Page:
Identity-based abuse is the use of personal characteristics that are central to who one’s partner is to demean, manipulate and control them.
Abusers often believe they are superior to their partners and that they are entitled to control and abuse them. This belief is often based on aspects of their own identity that give them privileges – race, educational level, religion, income, intelligence, ability, gender, gender conformity, etc. Tactics based on anti-LGBTQ bias work well against LGBTQ people, just as racist tactics work against people of color and sexist tactics work against women.
Regardless of what the entitlement feelings are based on, the identity-based tactics are very similar. They include:
- Using negative feelings about partner’s identity as an excuse for abusing them.
- Demanding that partner choose which part of their identity is most important to them.
- Demanding obedience.
- Making unilateral decisions.
- Expecting unlimited access to partner’s body, feelings, caretaking, time, money, labor, personal service and attention.
- Negatively stereotyping partner.
- Ridiculing or questioning partner’s identity.
- Keeping partner from connecting with their cultural or religious community; threatening to out partner to their other community.
- Accusing partner of being oppressive.
It is crucial to understand that victims are not being abused because of their identity. Rather, their identity is being used as an excuse for abuse, and as a weapon. Victims are abused because of their partner’s attitudes and choices, not because of who they are or anything they have done.
- Making anti-LGBTQ remarks.
- Claiming that violence is normal in LGBTQ relationships: “All guys fight.”
- Violence is not a natural part of any relationship, nor is it limited to any one kind of relationship. Most men, gay or straight, are not violent or abusive toward their partners, and some women, including some lesbians, are.
- Demanding that partner change their appearance, behavior, or friends in order to look straight, not look straight, or not look attractive.
- Pressuring partner to come out.
- Blaming partner for “converting” them.
- Demeaning partner for wanting – or refusing – to play roles (butch/femme, top/bottom).
- Telling partner they should “get off the fence” or that their bisexuality is “just a phase” – or treat partner’s non-bisexuality as a hang-up.
- Accusing same-sex partner of calling themselves bisexual just to protect themselves against homophobia and keep their heterosexual privilege.
- Stereotyping bisexuals as promiscuous; accusing partner of unfaithfulness.
- Destroying partner’s other relationship (if any); using it as an excuse for abusive behavior; threatening the other partner; demanding threesomes
- Blaming their abusive behavior on the fact that partner is bisexual.
Tactics aimed directly at a victim’s transgender identity may include3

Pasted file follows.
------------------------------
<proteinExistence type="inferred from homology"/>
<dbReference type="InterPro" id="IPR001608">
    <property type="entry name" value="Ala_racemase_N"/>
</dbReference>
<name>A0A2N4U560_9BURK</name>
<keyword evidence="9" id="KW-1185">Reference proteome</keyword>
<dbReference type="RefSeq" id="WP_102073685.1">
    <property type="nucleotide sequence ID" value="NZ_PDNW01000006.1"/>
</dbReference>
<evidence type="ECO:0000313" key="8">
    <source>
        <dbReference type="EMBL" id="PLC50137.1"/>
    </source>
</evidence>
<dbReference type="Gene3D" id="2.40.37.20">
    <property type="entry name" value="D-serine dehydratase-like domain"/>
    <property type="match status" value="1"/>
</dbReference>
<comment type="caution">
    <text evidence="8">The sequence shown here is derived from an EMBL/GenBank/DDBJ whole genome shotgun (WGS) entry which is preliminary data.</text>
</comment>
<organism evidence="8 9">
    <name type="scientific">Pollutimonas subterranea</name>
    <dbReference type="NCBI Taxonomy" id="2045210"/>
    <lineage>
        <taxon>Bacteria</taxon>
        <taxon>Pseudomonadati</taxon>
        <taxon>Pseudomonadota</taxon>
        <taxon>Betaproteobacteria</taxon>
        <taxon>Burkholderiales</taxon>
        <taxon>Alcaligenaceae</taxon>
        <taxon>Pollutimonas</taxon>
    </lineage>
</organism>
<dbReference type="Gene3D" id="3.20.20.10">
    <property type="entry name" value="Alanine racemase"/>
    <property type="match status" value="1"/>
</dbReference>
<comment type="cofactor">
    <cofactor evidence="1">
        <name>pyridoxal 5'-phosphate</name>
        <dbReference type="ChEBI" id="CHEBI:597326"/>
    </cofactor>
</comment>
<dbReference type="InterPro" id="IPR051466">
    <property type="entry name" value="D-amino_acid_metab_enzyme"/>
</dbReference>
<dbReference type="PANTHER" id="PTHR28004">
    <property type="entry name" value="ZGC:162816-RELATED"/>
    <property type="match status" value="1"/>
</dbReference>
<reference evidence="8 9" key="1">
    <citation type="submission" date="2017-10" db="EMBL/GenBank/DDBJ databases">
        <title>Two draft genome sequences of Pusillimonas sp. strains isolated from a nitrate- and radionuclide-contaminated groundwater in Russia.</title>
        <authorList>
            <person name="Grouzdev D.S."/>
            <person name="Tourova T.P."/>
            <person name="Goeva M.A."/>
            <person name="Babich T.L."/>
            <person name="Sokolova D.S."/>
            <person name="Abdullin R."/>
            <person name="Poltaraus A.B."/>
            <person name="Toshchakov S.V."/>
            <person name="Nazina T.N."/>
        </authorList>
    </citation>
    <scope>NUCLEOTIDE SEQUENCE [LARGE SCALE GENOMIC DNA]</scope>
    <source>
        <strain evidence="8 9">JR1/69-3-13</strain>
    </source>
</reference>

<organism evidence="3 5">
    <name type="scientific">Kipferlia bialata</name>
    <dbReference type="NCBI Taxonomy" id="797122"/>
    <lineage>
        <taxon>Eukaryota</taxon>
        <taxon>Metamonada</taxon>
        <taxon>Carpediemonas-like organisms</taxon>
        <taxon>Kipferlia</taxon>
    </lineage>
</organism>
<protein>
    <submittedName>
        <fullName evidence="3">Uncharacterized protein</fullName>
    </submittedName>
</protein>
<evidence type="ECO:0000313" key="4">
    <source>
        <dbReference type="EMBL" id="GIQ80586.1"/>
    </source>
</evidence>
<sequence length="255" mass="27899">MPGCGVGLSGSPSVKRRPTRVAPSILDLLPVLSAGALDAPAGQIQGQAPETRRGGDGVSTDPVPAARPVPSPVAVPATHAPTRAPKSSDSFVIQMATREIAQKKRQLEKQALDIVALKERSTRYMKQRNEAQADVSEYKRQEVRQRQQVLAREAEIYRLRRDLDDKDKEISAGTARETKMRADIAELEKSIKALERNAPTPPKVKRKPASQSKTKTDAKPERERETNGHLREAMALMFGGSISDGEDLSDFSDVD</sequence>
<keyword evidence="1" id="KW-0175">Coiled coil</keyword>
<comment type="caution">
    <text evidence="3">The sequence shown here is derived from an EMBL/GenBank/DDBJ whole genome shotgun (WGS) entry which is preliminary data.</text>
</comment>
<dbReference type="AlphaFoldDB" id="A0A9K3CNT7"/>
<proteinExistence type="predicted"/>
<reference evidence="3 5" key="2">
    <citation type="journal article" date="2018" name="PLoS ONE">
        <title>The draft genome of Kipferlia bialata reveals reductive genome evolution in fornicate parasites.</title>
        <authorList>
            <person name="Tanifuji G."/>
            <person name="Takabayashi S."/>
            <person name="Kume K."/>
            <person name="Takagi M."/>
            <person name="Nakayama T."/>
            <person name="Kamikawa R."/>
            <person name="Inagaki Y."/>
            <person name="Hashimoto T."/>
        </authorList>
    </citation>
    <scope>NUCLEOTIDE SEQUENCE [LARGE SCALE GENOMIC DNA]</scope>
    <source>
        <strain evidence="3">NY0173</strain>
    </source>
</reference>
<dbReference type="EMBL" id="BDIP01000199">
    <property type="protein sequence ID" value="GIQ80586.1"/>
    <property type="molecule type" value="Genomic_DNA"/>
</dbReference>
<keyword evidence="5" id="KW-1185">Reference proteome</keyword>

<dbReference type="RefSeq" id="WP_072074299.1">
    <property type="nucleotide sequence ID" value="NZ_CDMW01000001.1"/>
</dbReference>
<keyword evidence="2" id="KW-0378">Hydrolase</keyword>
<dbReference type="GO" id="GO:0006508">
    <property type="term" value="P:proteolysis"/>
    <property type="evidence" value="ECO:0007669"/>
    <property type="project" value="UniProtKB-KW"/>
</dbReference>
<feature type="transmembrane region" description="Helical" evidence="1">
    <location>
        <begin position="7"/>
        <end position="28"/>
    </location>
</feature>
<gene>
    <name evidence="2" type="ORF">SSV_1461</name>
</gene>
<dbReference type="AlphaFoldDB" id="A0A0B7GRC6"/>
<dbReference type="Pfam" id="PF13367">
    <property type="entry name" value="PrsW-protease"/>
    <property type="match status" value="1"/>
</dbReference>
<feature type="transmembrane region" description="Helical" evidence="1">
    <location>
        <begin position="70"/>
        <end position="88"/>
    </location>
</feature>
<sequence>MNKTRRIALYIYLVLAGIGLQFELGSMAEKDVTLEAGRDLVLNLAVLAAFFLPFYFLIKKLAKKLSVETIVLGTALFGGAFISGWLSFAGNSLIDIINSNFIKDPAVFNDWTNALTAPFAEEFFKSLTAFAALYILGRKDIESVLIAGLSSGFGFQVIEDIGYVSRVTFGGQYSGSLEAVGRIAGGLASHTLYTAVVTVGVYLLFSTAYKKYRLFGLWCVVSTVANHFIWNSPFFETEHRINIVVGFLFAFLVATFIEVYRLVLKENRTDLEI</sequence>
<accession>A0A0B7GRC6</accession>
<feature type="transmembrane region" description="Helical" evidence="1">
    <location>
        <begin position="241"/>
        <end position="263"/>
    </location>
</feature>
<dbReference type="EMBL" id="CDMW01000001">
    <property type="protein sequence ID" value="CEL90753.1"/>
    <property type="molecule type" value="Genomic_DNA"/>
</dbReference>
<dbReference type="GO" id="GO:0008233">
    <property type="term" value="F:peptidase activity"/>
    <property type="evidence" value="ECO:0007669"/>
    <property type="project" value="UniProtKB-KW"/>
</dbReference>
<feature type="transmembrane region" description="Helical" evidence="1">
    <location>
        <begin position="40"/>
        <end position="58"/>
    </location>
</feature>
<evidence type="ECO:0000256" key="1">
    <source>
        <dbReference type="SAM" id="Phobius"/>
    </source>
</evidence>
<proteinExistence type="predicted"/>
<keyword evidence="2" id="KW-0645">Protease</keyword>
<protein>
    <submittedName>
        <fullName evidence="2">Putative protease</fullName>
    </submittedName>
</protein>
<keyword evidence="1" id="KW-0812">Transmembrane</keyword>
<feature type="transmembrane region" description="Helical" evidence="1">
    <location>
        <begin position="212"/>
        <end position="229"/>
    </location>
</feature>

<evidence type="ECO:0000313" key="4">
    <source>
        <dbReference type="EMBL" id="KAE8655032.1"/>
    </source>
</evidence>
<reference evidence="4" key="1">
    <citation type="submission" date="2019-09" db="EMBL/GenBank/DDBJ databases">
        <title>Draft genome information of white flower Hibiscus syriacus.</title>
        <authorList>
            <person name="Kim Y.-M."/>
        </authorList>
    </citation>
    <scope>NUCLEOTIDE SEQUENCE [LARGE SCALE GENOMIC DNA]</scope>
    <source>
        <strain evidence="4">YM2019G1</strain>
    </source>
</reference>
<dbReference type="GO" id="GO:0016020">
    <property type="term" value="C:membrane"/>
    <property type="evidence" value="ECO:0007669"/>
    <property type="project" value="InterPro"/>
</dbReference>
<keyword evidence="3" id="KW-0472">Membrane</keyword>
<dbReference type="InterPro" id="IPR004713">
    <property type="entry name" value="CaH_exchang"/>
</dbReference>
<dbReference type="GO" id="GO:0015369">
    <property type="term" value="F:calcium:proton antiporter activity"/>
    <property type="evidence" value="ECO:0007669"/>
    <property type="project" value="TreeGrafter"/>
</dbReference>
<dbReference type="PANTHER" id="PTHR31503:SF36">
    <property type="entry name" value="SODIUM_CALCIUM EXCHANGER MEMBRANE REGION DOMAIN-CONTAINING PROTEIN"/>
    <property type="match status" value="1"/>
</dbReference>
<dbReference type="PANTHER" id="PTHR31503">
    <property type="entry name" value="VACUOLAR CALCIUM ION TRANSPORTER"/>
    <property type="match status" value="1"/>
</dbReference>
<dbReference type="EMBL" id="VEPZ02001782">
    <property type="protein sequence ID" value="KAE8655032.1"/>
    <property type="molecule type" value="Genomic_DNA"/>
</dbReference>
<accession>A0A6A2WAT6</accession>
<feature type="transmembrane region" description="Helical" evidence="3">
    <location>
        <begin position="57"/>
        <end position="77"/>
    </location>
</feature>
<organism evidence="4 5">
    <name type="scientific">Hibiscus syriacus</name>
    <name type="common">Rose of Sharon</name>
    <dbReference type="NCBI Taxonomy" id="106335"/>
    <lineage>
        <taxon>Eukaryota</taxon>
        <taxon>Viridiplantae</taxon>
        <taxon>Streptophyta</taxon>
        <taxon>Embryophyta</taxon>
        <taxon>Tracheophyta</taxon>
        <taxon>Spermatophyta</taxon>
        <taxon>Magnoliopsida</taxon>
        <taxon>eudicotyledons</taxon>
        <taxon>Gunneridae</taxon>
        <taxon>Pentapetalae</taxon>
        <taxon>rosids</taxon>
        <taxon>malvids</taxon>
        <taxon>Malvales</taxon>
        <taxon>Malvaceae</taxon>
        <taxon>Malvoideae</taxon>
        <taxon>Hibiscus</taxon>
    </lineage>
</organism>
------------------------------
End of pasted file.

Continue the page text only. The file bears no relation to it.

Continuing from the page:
- Assaulting surgically or medically altered body parts, or body parts that partner is embarrassed about; e.g., forcing them to publicly expose surgical scars.
- Forcing partner to undergo unwanted medical or surgical treatment to make their body what the abuser wants it to be.
- Treating partner as a sexual object; refusing to engage in non-sexual aspects of the relationship; e.g., refusing to introduce partner to family and friends.
- Labeling partner abusive because of how hormones influence their behavior; criticizing how hormones affect partner’s sexual performance.
- Refusing to spend money on transition-related health care, medication, hormones or clothing for partner.
- Destroying clothing, hormones and personal items needed for partner’s gender expression.
- Ridiculing partner’s appearance, dress, voice, or mannerisms.
- Refusing to use partner’s name or preferred pronouns; referring to partner as “it; refusing to allow partner to talk about gender identity."
If both partners are transgender, the abuser may also claim to be more “real” than their partner.
Context is everything
Nobody is only their sexual orientation or gender identity. What victims experience also depends on what else is happening in their lives. An LGBTQ victim may reside in a rural area, have a disability, or be an adolescent, old person, female, immigrant, parent, unemployed, ill, a member of a religious group, unable to speak English, etc. The partner who abuses them may use tactics that target any combination of their specific identities or vulnerabilities. For instance…
Adolescent abusers use tactics specific to the world of adolescence, such as:
- Putting down partner’s developing body.
- Pressuring partner into sexual activity they are not ready for.
- Stopping partner from doing schoolwork or engaging with friends.
- Threatening to out partner at school or to parents.
- Harassing partner online, through social networking.
An abuser who has HIV/AIDS may use tactics specific to that situation, such as:
- Blaming their partner unjustly for infecting them.
- Forcing partner to engage in unprotected sex.
- Sexually assaulting partner for requesting safer sex practices.
- Demanding that partner take total responsibility for caretaking in order to trap them in the relationship.
- Making partner feel guilty about wanting to leave a sick person.
An abuser whose partner has HIV/AIDS may:
- Limit partner’s access to health care, caregivers, food or sleep.
- Prevent her/him from taking HIV medication.
- Force her/him to take drugs that interact dangerously with their medications.
- Threaten to abandon her/him without a caregiver.
- Make cruel remarks about her/his HIV status.
- Destroy partner’s medications, medical records, proof of benefits, etc.
- Use “caregiver stress” as an excuse for abuse.
- Other tactics may be found in Forge’s Transgender Domestic Violence and Sexual Assault Resource Sheet.